This is April again. Roller skates rain slowly down the street
Your voice far away on the phone
Once I would have jumped like a clown through a hoop—
“Then the area of infection has increased? …oh …What can I expect after all—I’ve had worse shocks.
Anyhow, I know and that’s something.” (Like hell it is, but it’s what you say to an X-ray doctor.)
Then the past whispering faint now on another phone:
“Is there any change?”
“Little or no change”
The roller skates rain down the streets,
The black cars shine between the leaves,
Your voice far away:
“I am going with my daughter to the country. My husband left today. . . No he knows nothing.”
I have asked a lot of my emotions—one hundred and twenty stories, The price was high, right up with Kipling, because there was one little drop of something not blood, not a tear, not my seed, but me more intimately than these, in every story, it was the extra I had. Now it has gone and I am just like you now.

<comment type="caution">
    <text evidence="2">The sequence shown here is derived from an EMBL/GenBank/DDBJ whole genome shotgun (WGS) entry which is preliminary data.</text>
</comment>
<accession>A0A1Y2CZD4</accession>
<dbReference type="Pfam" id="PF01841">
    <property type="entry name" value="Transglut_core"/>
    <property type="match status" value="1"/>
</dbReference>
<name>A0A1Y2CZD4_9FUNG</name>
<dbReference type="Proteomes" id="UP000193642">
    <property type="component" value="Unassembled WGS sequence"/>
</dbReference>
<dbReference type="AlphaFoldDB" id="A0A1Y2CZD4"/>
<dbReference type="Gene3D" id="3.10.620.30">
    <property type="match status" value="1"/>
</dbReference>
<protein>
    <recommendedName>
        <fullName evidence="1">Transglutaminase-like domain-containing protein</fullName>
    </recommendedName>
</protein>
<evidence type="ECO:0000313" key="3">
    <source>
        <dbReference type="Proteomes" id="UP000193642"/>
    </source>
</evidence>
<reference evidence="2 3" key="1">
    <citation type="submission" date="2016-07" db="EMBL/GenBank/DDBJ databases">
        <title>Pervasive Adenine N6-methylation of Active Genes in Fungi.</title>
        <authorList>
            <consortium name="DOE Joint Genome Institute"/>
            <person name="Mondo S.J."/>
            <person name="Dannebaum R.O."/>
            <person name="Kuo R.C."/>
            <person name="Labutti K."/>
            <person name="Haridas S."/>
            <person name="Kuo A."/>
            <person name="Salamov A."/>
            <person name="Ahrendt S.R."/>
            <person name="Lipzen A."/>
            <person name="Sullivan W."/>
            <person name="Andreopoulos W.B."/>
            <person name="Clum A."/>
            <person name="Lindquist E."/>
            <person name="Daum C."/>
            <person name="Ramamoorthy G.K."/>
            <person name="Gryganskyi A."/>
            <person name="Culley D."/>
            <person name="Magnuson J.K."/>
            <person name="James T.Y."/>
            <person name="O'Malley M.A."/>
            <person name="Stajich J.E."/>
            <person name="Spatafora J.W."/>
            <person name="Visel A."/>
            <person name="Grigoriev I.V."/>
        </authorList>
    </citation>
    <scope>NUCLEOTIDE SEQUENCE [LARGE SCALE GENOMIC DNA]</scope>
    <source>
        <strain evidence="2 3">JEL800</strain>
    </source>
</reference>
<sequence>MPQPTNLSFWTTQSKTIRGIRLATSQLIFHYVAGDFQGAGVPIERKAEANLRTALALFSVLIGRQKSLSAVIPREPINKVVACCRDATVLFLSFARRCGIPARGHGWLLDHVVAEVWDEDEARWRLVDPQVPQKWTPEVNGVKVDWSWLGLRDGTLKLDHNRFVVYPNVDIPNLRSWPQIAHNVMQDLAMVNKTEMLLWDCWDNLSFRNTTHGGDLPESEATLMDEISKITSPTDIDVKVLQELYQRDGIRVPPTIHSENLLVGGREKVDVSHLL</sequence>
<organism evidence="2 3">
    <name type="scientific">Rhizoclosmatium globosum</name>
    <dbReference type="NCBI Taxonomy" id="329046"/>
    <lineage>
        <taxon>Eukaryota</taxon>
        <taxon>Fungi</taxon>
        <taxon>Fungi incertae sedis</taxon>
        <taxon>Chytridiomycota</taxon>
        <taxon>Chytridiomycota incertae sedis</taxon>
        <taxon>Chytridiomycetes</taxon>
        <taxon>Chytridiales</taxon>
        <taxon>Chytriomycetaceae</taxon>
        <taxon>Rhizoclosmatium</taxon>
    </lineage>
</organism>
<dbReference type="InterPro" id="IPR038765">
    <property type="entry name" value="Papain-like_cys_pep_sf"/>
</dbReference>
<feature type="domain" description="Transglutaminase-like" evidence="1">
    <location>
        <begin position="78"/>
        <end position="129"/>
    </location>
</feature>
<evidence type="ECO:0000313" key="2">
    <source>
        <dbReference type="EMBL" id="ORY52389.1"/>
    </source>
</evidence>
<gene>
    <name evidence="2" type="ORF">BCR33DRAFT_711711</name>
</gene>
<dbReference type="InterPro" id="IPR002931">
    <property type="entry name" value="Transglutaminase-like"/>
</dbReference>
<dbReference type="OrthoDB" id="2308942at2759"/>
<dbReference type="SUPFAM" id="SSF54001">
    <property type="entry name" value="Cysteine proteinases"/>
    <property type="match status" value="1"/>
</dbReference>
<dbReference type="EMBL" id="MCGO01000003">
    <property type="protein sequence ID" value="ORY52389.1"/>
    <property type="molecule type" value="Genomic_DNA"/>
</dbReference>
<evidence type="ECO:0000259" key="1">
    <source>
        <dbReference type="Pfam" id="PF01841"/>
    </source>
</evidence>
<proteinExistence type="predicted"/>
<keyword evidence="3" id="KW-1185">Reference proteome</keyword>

Once the phial was full—here is the bottle it came in.
Hold on there’s a drop left there. . . No, it was just the way the light fell
But your voice on the telephone. If I hadn’t abused words so what you said might have meant something.
But one hundred and twenty stories
April evening spreads over everything, the purple blur left by a child who has used the whole paint-box.
“Our April Letter” is from F. Scott Fitzgerald’s Notebooks.
“The Easter Hare” by Margaret Arndt
It is curious how little children of one country know about the lives and interests of the children of another. Perhaps if English people would send their children over to Germany, instead of their journalists, singers, etc., the danger of an International war would be lessened. The children would be sure to fall in love with Germany; for it is the land above all others that appeals to children. Women are said to come first in America, children are certainly the first consideration in Germany. Froebel’s motto: “Come let us live with our children,” is nowhere better carried out.